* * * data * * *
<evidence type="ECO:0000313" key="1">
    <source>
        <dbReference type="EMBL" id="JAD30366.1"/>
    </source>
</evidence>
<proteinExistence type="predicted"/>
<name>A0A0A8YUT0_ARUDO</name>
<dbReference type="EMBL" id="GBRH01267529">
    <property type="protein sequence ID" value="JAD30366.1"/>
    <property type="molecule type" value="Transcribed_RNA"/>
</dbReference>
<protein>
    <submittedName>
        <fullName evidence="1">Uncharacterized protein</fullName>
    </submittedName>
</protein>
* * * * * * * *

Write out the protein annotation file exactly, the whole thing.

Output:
<evidence type="ECO:0000313" key="1">
    <source>
        <dbReference type="EMBL" id="JAD30366.1"/>
    </source>
</evidence>
<proteinExistence type="predicted"/>
<name>A0A0A8YUT0_ARUDO</name>
<dbReference type="EMBL" id="GBRH01267529">
    <property type="protein sequence ID" value="JAD30366.1"/>
    <property type="molecule type" value="Transcribed_RNA"/>
</dbReference>
<protein>
    <submittedName>
        <fullName evidence="1">Uncharacterized protein</fullName>
    </submittedName>
</protein>